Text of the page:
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As a BCBA, if you work for a company/agency you may not have much say over which clients you will/will not serve. You get assigned a caseload of very diverse clients, and continue to be assigned cases until the caseload maximum is reached.
However if you choose to offer services independently as a BCBA, then it is very much up to you to decide who to work with. This may not be something most people consider or contemplate as they move closer and closer to certification, but: How will you choose which clients you will serve?
Once someone obtains certification, they are now qualified to work independently (depending on the state). I've briefly talked about working independently on my blog before, but this post is specifically about making the judgment call of when to select, and when to decline, a particular client.
Many ABA professionals don’t have experience working independently. I started out in this field working independently, but that isn’t everyone’s background. Most people start out under a company or agency, and don’t branch out to independent work until post- certification. Thankfully the Board does provide guidelines to help with this:
Accepting clients - The Behavior Analyst accepts as clients only those individuals or entities (agencies, firms, etc.) whose behavior problems or requested service are commensurate with the behavior analyst’s education, training, and experience. In lieu of these conditions, the behavior analyst must function under the supervision of or in consultation with a behavior analyst whose credentials permit working with such behavior problems or services.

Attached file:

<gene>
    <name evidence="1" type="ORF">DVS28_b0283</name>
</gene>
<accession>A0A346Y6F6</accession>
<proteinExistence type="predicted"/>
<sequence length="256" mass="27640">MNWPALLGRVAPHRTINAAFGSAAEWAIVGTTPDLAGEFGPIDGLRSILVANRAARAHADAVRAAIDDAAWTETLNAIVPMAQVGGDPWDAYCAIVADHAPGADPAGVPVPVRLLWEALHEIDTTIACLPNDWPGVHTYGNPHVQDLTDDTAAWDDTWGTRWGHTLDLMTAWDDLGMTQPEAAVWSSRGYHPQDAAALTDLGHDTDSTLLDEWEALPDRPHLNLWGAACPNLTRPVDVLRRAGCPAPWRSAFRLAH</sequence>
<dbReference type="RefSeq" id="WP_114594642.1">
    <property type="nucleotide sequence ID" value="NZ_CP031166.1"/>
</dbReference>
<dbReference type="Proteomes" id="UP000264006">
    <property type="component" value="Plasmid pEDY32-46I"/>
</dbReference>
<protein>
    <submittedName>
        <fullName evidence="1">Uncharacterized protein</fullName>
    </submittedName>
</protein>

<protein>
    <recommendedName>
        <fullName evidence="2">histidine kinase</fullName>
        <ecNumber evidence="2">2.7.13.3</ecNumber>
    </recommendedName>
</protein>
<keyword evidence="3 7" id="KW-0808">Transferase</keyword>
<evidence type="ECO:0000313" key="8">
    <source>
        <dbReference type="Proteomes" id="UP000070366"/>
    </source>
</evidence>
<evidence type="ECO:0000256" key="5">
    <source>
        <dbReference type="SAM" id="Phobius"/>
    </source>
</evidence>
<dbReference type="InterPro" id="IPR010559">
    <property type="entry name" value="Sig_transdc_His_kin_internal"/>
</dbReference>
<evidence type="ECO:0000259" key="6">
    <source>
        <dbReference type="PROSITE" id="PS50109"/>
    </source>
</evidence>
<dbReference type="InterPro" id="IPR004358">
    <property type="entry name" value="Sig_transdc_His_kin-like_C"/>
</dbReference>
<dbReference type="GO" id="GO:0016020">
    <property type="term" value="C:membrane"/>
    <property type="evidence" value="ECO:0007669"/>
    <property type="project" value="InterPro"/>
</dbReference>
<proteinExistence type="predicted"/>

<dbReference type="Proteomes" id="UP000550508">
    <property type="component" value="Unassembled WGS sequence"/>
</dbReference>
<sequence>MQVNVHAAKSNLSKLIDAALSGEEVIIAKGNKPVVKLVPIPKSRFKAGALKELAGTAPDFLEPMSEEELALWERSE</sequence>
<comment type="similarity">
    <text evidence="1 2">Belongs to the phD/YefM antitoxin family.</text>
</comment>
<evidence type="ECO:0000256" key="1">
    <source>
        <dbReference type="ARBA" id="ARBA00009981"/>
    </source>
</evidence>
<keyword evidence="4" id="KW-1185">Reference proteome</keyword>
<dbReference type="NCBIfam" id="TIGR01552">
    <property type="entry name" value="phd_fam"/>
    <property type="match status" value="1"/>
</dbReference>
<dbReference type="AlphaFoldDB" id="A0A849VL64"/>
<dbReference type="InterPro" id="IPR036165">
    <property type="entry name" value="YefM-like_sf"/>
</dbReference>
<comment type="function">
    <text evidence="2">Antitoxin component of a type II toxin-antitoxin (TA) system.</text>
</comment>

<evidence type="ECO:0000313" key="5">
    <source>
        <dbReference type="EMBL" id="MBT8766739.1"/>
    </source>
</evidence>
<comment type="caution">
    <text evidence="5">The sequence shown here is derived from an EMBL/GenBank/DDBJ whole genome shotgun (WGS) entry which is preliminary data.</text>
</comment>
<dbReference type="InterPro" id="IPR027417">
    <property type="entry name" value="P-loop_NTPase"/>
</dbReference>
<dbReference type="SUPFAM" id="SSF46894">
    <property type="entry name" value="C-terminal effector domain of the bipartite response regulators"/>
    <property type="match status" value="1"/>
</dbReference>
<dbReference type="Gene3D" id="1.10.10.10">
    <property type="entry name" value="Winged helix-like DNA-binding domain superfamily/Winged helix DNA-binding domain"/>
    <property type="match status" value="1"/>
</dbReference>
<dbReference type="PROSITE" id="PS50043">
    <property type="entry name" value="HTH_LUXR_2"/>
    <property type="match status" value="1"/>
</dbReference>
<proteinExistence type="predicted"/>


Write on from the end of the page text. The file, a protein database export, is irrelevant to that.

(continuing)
Providing consultation - Behavior Analysts arrange for appropriate consultations and referrals based principally on the best interests of their clients, with appropriate consent, and subject to other relevant considerations, including applicable law and contractual obligations.
Who is your client? - The term client as used here is broadly applicable to whomever the Behavior Analyst provides services whether an individual person (service recipient), parent or guardian of a service recipient, an institutional representative, a public or private agency, a firm or corporation.
|Termination with clients- Behavior Analysts make reasonable efforts to plan for facilitating care in the event that behavior analytic services are interrupted by factors such as the behavior analyst’s illness, impending death, unavailability, or relocation or by the client’s relocation or financial limitations. Behavior Analysts do not abandon clients. Behavior Analysts terminate a professional relationship when it becomes reasonably clear that the client no longer needs the service, is not benefiting, or is being harmed by continued service.|
So what’s the takeaway summary here?
There are clear ethical guidelines for how a BCBA can initiate services with a client, how you must present yourself/market your services, how to professionally interact with a client, and how to terminate services with a client.
These ethical guidelines should give even the greenest, brand new BCBA, clear cut boundaries of how to maintain a professional business relationship with clients.
I’d like to add some points and tips to the above guidelines, based on what I have experienced and had to learn the hard way: